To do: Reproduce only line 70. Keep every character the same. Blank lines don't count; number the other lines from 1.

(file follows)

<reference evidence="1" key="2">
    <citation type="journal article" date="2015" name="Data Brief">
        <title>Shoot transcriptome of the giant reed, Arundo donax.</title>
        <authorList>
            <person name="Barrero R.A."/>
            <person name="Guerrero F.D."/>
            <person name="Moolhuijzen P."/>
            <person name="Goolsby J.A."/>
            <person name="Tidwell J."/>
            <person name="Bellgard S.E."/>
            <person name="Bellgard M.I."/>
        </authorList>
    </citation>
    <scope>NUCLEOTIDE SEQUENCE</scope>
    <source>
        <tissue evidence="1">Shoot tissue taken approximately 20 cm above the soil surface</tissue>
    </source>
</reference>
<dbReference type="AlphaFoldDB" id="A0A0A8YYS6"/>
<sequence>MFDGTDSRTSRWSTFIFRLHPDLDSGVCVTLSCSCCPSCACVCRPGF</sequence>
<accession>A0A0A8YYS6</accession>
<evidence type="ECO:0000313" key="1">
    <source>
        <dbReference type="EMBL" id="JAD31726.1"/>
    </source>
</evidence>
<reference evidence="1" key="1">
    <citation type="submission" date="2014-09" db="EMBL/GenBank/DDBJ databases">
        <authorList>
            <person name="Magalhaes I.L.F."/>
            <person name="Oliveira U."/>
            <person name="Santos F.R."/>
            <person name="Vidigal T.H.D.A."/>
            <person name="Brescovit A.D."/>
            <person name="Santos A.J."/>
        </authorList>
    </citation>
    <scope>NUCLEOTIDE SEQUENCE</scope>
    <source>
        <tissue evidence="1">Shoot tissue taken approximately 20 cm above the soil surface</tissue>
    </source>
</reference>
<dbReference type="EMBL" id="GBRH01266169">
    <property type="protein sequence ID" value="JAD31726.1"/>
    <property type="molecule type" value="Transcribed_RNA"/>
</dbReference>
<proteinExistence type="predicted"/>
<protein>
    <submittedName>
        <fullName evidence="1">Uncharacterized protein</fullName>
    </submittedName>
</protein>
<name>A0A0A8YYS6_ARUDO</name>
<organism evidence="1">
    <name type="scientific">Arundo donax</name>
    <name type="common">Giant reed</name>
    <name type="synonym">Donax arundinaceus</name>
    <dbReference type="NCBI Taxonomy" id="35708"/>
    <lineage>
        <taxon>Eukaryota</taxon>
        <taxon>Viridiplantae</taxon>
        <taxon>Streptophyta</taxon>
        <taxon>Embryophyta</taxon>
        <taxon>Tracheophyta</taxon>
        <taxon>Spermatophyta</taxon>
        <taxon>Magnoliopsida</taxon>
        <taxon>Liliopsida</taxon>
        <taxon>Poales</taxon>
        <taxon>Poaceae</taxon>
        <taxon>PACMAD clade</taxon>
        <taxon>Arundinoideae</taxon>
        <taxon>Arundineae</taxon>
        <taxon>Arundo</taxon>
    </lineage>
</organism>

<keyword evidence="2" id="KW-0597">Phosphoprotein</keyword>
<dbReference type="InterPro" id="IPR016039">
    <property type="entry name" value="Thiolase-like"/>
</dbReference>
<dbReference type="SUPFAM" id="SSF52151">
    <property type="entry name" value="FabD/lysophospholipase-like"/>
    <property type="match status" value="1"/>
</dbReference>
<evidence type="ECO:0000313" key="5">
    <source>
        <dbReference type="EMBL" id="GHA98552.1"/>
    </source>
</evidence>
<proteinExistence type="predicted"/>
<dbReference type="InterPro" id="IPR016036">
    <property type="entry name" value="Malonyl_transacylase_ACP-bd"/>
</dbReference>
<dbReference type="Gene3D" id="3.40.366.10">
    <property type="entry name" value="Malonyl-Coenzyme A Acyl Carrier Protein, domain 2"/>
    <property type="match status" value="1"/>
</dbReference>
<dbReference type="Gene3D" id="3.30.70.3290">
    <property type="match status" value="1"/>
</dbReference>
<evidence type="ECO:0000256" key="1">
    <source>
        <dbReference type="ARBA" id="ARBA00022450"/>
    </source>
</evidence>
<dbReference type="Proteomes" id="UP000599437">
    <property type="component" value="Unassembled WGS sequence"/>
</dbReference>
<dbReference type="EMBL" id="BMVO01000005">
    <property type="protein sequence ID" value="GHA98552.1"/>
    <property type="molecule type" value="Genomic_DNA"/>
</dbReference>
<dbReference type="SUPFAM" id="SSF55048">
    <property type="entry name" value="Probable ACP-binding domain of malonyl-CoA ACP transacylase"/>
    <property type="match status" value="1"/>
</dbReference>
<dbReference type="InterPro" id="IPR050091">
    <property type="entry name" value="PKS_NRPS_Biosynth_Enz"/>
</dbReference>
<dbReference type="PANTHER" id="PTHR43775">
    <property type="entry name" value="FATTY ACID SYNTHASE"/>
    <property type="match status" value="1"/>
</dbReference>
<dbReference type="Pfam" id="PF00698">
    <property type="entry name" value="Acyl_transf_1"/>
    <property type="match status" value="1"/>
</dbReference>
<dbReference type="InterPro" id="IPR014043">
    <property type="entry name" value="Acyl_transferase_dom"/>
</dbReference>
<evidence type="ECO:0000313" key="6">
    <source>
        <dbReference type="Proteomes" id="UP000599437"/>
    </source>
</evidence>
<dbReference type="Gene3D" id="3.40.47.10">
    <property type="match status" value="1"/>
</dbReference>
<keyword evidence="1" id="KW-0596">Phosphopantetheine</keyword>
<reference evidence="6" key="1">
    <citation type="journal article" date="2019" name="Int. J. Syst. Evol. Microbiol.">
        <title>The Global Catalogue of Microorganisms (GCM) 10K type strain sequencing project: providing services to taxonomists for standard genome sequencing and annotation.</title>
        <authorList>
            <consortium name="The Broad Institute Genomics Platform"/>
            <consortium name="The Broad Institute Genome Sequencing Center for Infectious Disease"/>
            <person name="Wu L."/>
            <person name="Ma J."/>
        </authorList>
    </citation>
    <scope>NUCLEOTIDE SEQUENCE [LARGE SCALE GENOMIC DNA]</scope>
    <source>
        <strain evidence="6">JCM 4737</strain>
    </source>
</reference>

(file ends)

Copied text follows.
        <taxon>PACMAD clade</taxon>